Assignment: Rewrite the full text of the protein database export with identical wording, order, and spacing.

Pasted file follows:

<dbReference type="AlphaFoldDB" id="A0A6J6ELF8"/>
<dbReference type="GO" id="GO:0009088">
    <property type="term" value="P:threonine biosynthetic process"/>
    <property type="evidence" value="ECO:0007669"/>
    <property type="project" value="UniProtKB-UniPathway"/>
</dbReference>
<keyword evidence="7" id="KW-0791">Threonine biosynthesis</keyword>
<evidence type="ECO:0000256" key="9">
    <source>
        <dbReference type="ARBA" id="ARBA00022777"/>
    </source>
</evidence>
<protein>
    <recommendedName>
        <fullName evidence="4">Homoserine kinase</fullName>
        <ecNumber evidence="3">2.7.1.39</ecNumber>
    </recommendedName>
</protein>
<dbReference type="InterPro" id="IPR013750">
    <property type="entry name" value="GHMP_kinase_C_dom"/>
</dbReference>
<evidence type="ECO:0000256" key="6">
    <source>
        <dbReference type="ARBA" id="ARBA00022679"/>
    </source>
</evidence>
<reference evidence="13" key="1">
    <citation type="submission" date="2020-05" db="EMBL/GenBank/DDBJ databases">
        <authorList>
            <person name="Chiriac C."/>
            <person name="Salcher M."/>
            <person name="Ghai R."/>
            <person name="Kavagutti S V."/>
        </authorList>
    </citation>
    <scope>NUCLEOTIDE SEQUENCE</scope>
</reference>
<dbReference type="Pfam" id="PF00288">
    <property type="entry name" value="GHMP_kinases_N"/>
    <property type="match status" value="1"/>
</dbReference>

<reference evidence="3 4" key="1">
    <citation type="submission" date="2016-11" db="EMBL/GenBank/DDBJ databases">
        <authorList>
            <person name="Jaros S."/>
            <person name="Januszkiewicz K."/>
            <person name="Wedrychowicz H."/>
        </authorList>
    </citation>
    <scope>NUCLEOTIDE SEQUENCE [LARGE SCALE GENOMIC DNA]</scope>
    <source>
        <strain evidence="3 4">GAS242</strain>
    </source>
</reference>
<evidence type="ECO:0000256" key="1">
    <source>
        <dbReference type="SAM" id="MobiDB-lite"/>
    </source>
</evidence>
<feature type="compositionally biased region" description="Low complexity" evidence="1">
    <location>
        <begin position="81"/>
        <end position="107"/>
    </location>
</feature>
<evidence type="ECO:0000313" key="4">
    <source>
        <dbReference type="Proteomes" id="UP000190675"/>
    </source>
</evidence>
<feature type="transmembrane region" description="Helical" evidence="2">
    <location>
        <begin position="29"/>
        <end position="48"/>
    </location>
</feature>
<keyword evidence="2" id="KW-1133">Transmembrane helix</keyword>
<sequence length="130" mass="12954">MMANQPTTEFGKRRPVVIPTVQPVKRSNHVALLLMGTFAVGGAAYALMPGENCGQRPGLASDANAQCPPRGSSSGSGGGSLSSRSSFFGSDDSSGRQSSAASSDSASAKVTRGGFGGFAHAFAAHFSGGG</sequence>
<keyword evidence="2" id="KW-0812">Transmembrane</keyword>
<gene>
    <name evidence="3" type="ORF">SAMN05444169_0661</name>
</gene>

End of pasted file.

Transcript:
<dbReference type="AlphaFoldDB" id="A0A6J6ELF8"/>
<dbReference type="GO" id="GO:0009088">
    <property type="term" value="P:threonine biosynthetic process"/>
    <property type="evidence" value="ECO:0007669"/>
    <property type="project" value="UniProtKB-UniPathway"/>
</dbReference>
<keyword evidence="7" id="KW-0791">Threonine biosynthesis</keyword>
<evidence type="ECO:0000256" key="9">
    <source>
        <dbReference type="ARBA" id="ARBA00022777"/>
    </source>
</evidence>
<protein>
    <recommendedName>
        <fullName evidence="4">Homoserine kinase</fullName>
        <ecNumber evidence="3">2.7.1.39</ecNumber>
    </recommendedName>
</protein>
<dbReference type="InterPro" id="IPR013750">
    <property type="entry name" value="GHMP_kinase_C_dom"/>
</dbReference>
<evidence type="ECO:0000256" key="6">
    <source>
        <dbReference type="ARBA" id="ARBA00022679"/>
    </source>
</evidence>
<reference evidence="13" key="1">
    <citation type="submission" date="2020-05" db="EMBL/GenBank/DDBJ databases">
        <authorList>
            <person name="Chiriac C."/>
            <person name="Salcher M."/>
            <person name="Ghai R."/>
            <person name="Kavagutti S V."/>
        </authorList>
    </citation>
    <scope>NUCLEOTIDE SEQUENCE</scope>
</reference>
<dbReference type="Pfam" id="PF00288">
    <property type="entry name" value="GHMP_kinases_N"/>
    <property type="match status" value="1"/>
</dbReference>

<reference evidence="3 4" key="1">
    <citation type="submission" date="2016-11" db="EMBL/GenBank/DDBJ databases">
        <authorList>
            <person name="Jaros S."/>
            <person name="Januszkiewicz K."/>
            <person name="Wedrychowicz H."/>
        </authorList>
    </citation>
    <scope>NUCLEOTIDE SEQUENCE [LARGE SCALE GENOMIC DNA]</scope>
    <source>
        <strain evidence="3 4">GAS242</strain>
    </source>
</reference>
<evidence type="ECO:0000256" key="1">
    <source>
        <dbReference type="SAM" id="MobiDB-lite"/>
    </source>
</evidence>
<feature type="compositionally biased region" description="Low complexity" evidence="1">
    <location>
        <begin position="81"/>
        <end position="107"/>
    </location>
</feature>
<evidence type="ECO:0000313" key="4">
    <source>
        <dbReference type="Proteomes" id="UP000190675"/>
    </source>
</evidence>
<feature type="transmembrane region" description="Helical" evidence="2">
    <location>
        <begin position="29"/>
        <end position="48"/>
    </location>
</feature>
<keyword evidence="2" id="KW-1133">Transmembrane helix</keyword>
<sequence length="130" mass="12954">MMANQPTTEFGKRRPVVIPTVQPVKRSNHVALLLMGTFAVGGAAYALMPGENCGQRPGLASDANAQCPPRGSSSGSGGGSLSSRSSFFGSDDSSGRQSSAASSDSASAKVTRGGFGGFAHAFAAHFSGGG</sequence>
<keyword evidence="2" id="KW-0812">Transmembrane</keyword>
<gene>
    <name evidence="3" type="ORF">SAMN05444169_0661</name>
</gene>